You could say John Norman has gone underground. His fascination with cause and effect has led the University of Wisconsin soil physicist to model water's movement in the soil.

He has been diligently working for several years on a University of Wisconsin crop modeling program called the Precision Agricultural Landscape Modeling System — or PALMS.

This comprehensive system examines rainfall, water movement, tillage practices, fertility levels and soil types to assess their impact on corn and other crops.

“During the past 10 years, models have never proven to be reliable enough to guide farmers' decisions,” says Norman. What makes PALMS different, he says, is that the model can closely resemble the localized variations in soils and topography to track the expected movement of water across and below the soil's surface. The program can predict the water infiltration rates in soils.

Creating PALMS has really been a team effort, according to Norman, which includes soil scientist Christine Molling, as well as other researchers from the UW-Madison Space Science and Engineering Center and the Center for Sustainability and the Global Environment.

Some fields may look uniform on the surface, but that's not always the case underneath, according to Norman.

“Predicting water movement in fields — with different high and low spots, soil types and profiles — are critical components of PALMS,” he says. “PALMS uses information specific to a given field.”

PALMS also examines the impact of different tillage and crop management systems on yields.

“The model might also be modified to account for the variations in organic matter and surface residues,” Norman says.

PALMS is proving itself at the Arlington Agricultural Research Station (north of Madison) and on several farm fields. The results consistently show that the model's predictions on grain yield and moisture conditions match actual field observations.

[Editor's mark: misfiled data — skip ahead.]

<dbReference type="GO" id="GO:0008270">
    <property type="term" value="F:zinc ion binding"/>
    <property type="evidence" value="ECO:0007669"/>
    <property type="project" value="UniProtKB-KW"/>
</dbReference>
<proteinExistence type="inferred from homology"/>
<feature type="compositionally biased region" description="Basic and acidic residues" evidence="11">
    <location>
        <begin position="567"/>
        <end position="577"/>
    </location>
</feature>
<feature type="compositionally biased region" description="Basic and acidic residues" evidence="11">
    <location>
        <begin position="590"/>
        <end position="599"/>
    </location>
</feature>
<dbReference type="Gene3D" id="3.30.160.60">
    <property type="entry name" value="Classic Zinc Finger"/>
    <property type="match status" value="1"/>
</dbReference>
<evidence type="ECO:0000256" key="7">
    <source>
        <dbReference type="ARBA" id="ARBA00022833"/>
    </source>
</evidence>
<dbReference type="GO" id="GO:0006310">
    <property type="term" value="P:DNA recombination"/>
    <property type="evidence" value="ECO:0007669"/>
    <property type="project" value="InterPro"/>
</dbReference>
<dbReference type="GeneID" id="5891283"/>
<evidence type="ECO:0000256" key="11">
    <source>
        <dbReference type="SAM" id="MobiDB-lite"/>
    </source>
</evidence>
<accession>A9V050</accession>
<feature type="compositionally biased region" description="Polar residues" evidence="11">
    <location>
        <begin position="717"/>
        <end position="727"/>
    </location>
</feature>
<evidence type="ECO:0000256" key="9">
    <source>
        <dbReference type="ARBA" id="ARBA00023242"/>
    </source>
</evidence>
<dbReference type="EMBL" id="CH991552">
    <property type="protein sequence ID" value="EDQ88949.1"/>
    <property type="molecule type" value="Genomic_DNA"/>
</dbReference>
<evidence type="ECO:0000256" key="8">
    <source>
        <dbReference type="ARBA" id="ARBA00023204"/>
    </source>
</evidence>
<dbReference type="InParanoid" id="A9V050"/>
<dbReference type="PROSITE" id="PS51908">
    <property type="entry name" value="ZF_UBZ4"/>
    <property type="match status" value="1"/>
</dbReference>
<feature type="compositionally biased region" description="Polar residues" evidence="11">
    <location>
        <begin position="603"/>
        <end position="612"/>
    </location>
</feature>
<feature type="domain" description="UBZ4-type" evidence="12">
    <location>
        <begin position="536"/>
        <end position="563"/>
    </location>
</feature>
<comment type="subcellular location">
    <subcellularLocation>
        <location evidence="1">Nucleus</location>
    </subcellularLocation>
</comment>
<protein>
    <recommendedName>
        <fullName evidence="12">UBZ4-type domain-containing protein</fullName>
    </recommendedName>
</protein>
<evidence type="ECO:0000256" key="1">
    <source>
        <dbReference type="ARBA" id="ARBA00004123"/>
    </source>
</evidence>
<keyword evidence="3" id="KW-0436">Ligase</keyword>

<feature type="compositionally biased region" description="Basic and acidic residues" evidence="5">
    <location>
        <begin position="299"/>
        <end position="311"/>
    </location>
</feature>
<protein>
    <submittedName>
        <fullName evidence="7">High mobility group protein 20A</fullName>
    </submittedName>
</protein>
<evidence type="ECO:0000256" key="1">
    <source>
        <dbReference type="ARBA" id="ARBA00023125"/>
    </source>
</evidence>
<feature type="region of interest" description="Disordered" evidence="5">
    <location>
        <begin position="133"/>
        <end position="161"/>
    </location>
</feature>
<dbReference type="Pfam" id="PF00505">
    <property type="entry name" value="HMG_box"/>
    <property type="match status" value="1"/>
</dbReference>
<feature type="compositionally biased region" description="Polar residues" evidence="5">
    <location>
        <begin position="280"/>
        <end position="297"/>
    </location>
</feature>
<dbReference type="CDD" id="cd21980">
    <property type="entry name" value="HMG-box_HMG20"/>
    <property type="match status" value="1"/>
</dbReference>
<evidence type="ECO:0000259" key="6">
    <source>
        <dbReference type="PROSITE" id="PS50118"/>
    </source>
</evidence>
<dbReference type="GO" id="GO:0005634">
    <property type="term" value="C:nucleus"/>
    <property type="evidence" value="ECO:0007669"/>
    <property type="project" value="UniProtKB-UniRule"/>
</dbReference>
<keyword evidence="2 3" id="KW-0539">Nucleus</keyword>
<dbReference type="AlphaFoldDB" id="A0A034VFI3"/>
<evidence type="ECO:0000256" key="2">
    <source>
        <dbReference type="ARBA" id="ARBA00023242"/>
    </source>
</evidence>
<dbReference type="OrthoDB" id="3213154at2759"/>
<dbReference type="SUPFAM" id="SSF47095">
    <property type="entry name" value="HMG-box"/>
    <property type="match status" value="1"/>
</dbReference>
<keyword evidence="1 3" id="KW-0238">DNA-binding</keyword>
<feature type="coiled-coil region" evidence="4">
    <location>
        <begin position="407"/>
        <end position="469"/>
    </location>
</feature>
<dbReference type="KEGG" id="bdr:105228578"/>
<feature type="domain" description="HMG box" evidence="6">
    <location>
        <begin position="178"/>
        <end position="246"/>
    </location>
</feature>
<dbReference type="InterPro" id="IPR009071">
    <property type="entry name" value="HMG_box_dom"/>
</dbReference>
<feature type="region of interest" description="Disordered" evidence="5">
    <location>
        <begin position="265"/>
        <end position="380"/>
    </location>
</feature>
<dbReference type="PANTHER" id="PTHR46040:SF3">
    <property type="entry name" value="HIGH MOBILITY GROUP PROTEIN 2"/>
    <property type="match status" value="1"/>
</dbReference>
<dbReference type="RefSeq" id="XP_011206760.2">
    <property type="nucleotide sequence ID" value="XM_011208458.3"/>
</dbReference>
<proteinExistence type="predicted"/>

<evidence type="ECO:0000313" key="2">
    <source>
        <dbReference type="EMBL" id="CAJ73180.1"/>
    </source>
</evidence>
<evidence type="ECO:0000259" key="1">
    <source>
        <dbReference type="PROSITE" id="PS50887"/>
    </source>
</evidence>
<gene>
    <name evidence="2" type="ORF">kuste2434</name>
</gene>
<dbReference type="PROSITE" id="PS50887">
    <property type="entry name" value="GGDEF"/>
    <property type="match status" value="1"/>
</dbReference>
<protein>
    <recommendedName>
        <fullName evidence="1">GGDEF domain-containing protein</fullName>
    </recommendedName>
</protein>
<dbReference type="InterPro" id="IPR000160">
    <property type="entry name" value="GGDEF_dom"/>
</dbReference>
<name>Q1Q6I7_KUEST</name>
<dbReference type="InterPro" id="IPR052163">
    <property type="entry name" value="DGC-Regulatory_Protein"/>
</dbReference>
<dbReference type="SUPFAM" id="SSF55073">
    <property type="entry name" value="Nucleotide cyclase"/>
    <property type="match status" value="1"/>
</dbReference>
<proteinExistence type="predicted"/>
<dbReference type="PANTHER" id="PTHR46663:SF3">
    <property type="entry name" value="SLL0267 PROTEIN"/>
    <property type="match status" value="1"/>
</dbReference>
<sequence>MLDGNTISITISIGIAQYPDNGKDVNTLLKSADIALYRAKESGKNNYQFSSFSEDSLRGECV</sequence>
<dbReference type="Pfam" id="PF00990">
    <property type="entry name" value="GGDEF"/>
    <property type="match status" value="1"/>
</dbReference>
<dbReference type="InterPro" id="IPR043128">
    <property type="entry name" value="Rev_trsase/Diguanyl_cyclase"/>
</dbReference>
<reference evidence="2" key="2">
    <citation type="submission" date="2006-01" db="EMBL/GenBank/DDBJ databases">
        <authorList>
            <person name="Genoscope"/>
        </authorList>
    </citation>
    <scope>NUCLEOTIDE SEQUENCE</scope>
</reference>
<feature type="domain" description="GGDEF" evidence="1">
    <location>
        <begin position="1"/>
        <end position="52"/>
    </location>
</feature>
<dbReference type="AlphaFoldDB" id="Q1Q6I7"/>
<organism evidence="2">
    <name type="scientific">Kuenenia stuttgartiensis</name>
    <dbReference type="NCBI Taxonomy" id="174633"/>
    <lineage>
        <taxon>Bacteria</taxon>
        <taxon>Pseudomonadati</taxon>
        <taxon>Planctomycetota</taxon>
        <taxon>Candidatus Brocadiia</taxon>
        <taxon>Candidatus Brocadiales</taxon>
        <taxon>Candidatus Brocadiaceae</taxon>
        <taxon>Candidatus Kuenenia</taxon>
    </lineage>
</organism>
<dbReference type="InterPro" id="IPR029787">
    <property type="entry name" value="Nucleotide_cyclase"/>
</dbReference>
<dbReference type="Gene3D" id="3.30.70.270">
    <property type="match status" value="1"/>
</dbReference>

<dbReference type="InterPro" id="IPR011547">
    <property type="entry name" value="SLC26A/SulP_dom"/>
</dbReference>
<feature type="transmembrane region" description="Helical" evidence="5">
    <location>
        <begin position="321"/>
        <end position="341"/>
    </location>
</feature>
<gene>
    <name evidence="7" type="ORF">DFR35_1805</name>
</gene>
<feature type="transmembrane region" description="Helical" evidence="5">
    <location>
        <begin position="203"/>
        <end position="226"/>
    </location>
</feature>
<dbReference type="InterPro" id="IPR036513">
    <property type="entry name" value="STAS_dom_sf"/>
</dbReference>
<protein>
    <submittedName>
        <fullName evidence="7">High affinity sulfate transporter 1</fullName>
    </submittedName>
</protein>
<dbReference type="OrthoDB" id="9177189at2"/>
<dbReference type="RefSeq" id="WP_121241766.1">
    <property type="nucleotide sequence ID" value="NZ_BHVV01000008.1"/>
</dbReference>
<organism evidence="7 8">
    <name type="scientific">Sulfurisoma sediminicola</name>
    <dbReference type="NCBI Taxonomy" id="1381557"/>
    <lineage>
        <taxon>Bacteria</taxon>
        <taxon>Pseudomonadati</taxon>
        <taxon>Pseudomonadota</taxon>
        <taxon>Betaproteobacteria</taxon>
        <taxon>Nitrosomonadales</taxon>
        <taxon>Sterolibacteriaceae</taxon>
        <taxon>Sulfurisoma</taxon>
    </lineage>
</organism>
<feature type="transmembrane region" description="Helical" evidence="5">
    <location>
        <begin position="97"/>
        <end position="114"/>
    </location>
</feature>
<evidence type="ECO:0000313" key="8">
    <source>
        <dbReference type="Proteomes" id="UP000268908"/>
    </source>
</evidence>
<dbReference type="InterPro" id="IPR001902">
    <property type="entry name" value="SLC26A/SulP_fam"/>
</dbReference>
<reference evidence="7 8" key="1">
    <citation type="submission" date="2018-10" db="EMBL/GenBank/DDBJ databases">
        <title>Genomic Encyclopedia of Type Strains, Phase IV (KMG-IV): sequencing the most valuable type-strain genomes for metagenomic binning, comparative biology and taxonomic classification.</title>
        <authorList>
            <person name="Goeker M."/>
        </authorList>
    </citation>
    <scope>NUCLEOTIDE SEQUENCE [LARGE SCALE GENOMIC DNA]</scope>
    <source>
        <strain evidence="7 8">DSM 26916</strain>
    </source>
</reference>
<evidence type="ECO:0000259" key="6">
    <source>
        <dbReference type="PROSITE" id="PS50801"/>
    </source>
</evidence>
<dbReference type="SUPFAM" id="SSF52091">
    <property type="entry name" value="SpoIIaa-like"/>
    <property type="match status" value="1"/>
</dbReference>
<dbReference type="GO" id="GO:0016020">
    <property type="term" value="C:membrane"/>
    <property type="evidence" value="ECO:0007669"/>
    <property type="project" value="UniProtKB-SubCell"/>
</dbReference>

That success attracted serious interest from John Deere's Agri-Services. The company has already entered into formal arrangements with the Wisconsin Alumni Research Foundation (WARF) to help move the PALMS project on to the commercial stage.

“PALMS appears to be one of the most comprehensive field crop modeling and management tools out there right now,” says Steve Faivre, director of research and innovation of John Deere's Agri-Services in Hoffman Estates, IL.

“As a former Illinois grain producer for 25 years, I can fully appreciate PALMS' assessment of water movement and tillage practices on crop production,” he says.

PALMS — or whatever it's called in the future — will likely be tested for another year or two before becoming a candidate for commercialization, Faivre says.

When PALMS enters the marketplace, he says producers may find a suite of services available on a subscription basis.

Due to its complexity, the PALMS-generated data will probably be delivered from John Deere to a supporting network of crop consultants, chemical and seed companies and supply cooperatives.

PALMS could even play a key role in helping producers assess when fields are too wet for traffic.

“We don't view PALMS as the silver bullet for all the challenges producers face in managing crops,” says Faivre. “However, PALMS is a hub that helps bring together numerous facets of crop modeling, and it will eventually offer producers more efficient and accurate ways to make profitable crop management decisions.”